For web app development projects, user story mapping is essential to giving design, coding, UX, and testing teams an understanding of user flows, user tasks, and client priorities. It also ensures that essential features haven’t been overlooked.
User story mapping is a technique used to map out the user flows and tasks an app must support. A top-level flow of user actions (the narrative flow) is identified first. Next, the different tasks and subtasks necessary to accomplish the top-level actions are laid out beneath. Finally, tasks are sorted above or below a prioritization line to establish the most valuable features for inclusion in a minimum viable product (MVP).
A diagram of a user story map.
The greatest value in carrying out user story mapping is building a shared understanding between Caktus and client teams around the features the application must support to deliver business and user value, and the order of priorities.
It also reduces the amount of guesswork that goes into estimating the time and money required to complete the project. It enables the team to estimate coding, UX, and QA work with more confidence, providing better value for money and a more accurate scope of work.
If the client decides to move forward with developing the project, an additional bonus lies in the ability to translate the map into user stories and to create a prioritized development backlog. This is the list of tasks that the team will focus on developing. The project manager organizes those tasks using existing data about the team’s pace and the information gained during requirements gathering.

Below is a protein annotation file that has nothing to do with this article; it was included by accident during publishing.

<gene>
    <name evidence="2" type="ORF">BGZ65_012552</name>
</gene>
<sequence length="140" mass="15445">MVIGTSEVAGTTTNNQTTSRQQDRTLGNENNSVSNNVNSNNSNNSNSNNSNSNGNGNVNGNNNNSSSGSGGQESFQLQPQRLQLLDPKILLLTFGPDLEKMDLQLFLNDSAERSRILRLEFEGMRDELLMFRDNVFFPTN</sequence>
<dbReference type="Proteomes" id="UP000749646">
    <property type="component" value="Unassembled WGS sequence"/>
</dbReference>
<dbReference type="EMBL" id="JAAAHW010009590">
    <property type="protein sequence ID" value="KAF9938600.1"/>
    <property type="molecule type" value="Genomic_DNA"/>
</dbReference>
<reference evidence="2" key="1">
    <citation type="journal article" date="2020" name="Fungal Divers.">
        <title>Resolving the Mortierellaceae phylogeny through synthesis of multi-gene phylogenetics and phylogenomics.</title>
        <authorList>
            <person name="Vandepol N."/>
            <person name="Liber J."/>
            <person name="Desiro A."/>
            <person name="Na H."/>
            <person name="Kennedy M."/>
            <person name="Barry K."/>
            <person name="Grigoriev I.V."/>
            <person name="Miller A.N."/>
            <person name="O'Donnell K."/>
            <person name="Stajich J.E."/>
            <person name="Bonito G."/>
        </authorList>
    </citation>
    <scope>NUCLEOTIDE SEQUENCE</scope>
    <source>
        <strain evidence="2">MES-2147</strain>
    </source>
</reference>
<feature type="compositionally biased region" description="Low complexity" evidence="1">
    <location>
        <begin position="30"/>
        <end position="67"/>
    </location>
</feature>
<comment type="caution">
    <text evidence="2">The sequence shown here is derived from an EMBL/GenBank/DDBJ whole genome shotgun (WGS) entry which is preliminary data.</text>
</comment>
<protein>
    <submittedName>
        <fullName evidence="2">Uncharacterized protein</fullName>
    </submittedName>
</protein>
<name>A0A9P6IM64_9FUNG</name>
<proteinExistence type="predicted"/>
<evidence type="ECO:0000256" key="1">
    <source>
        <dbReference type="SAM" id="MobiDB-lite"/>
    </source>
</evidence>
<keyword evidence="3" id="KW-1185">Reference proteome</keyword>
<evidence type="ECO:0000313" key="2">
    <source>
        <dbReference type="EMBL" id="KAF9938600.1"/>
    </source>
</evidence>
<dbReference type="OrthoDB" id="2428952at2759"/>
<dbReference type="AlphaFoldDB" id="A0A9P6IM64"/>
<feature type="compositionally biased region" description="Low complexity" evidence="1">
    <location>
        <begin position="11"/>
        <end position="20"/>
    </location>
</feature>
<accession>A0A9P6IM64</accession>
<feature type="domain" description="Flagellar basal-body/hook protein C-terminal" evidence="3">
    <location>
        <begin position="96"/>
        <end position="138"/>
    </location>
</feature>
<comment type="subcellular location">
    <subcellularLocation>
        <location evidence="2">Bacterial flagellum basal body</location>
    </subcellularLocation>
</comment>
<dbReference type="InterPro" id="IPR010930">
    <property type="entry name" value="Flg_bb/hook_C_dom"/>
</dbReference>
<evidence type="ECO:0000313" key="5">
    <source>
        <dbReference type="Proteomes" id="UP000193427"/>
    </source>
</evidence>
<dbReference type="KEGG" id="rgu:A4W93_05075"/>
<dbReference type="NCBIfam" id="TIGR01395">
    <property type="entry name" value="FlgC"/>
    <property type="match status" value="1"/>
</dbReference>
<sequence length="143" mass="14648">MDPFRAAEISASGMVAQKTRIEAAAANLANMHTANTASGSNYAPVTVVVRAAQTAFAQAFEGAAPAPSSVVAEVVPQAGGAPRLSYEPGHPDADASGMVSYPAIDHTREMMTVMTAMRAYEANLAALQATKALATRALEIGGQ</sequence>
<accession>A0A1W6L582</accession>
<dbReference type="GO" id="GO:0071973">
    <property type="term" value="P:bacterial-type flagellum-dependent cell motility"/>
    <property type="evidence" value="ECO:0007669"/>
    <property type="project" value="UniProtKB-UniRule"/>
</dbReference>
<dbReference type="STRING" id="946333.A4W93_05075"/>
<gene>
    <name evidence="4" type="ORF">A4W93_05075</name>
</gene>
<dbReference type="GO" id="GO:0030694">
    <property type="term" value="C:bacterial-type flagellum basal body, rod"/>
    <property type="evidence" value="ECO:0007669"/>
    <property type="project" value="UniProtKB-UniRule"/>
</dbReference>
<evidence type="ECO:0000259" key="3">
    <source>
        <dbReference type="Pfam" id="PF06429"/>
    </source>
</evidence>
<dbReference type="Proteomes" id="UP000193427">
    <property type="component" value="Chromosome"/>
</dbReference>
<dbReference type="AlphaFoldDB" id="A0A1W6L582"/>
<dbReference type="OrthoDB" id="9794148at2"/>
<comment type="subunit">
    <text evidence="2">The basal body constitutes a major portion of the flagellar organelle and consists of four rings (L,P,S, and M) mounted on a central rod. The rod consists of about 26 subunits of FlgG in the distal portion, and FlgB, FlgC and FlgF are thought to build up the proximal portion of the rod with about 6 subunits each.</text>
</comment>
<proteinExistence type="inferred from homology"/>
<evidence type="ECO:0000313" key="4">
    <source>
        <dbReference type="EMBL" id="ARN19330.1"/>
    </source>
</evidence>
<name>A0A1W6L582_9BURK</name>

Read more about user story mapping and how it is translated into a release plan.
It is important to note, however, that only an initial prioritization is done based on user story mapping. In Agile development, there is always room to update and re-prioritize tasks, so it shouldn’t be assumed that the backlog established at the beginning of a project is the final one or that all of the tasks listed at the start will be completed if there are changes to the project along the way. The project manager works with client stakeholders to ensure that any changes to budget, deadline, and desired features are appropriately accounted for in prioritization.
For marketing websites intended to deliver content, a discovery workshop focused on content modeling provides a more detailed understanding of how the website should be structured in order to facilitate content delivery.
For an existing website, a content audit is a necessary prerequisite. A spreadsheet detailing the following is a good place to start:
- Different content types, associated page types, and file formats
- The target audience
- Desired user actions (e.g. watch, download, interact)
- Intended placement on the website
- How they will be updated and who will carry out the updates
- Any other relevant notes such as priority, future plans, or preferences